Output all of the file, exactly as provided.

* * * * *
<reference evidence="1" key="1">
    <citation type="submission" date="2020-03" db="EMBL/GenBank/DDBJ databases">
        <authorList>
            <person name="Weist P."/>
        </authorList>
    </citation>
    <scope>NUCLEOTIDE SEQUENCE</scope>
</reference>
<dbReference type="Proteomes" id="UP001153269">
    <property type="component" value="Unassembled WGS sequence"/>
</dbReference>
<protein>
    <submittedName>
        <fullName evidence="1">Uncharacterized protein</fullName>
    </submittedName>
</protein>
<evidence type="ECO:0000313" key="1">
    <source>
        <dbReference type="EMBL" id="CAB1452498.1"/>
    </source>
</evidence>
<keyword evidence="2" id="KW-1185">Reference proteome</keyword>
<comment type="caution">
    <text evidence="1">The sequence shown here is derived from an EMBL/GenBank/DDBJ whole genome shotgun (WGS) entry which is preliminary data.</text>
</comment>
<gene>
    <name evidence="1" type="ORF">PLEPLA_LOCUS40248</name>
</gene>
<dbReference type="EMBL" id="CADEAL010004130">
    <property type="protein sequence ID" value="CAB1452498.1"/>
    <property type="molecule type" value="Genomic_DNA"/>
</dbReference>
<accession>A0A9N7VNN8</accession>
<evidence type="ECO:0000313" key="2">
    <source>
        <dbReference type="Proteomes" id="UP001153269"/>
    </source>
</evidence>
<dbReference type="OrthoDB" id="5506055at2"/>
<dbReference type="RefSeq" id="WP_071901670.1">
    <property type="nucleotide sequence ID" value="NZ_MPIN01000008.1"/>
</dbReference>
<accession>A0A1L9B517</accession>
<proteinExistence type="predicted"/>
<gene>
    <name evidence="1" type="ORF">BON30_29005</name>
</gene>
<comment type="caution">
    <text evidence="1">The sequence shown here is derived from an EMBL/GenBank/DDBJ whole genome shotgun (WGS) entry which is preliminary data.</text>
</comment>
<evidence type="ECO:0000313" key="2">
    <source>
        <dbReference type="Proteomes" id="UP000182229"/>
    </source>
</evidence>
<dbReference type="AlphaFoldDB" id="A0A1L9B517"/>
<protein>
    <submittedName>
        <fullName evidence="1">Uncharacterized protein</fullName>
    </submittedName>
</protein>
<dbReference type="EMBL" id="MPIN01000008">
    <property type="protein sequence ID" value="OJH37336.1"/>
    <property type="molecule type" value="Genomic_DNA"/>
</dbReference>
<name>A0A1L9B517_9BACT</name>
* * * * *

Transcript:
<reference evidence="1" key="1">
    <citation type="submission" date="2020-03" db="EMBL/GenBank/DDBJ databases">
        <authorList>
            <person name="Weist P."/>
        </authorList>
    </citation>
    <scope>NUCLEOTIDE SEQUENCE</scope>
</reference>
<dbReference type="Proteomes" id="UP001153269">
    <property type="component" value="Unassembled WGS sequence"/>
</dbReference>
<protein>
    <submittedName>
        <fullName evidence="1">Uncharacterized protein</fullName>
    </submittedName>
</protein>
<evidence type="ECO:0000313" key="1">
    <source>
        <dbReference type="EMBL" id="CAB1452498.1"/>
    </source>
</evidence>
<keyword evidence="2" id="KW-1185">Reference proteome</keyword>
<comment type="caution">
    <text evidence="1">The sequence shown here is derived from an EMBL/GenBank/DDBJ whole genome shotgun (WGS) entry which is preliminary data.</text>
</comment>
<gene>
    <name evidence="1" type="ORF">PLEPLA_LOCUS40248</name>
</gene>
<dbReference type="EMBL" id="CADEAL010004130">
    <property type="protein sequence ID" value="CAB1452498.1"/>
    <property type="molecule type" value="Genomic_DNA"/>
</dbReference>
<accession>A0A9N7VNN8</accession>
<evidence type="ECO:0000313" key="2">
    <source>
        <dbReference type="Proteomes" id="UP001153269"/>
    </source>
</evidence>
<dbReference type="OrthoDB" id="5506055at2"/>
<dbReference type="RefSeq" id="WP_071901670.1">
    <property type="nucleotide sequence ID" value="NZ_MPIN01000008.1"/>
</dbReference>
<accession>A0A1L9B517</accession>
<proteinExistence type="predicted"/>
<gene>
    <name evidence="1" type="ORF">BON30_29005</name>
</gene>
<comment type="caution">
    <text evidence="1">The sequence shown here is derived from an EMBL/GenBank/DDBJ whole genome shotgun (WGS) entry which is preliminary data.</text>
</comment>
<evidence type="ECO:0000313" key="2">
    <source>
        <dbReference type="Proteomes" id="UP000182229"/>
    </source>
</evidence>
<dbReference type="AlphaFoldDB" id="A0A1L9B517"/>
<protein>
    <submittedName>
        <fullName evidence="1">Uncharacterized protein</fullName>
    </submittedName>
</protein>
<dbReference type="EMBL" id="MPIN01000008">
    <property type="protein sequence ID" value="OJH37336.1"/>
    <property type="molecule type" value="Genomic_DNA"/>
</dbReference>
<name>A0A1L9B517_9BACT</name>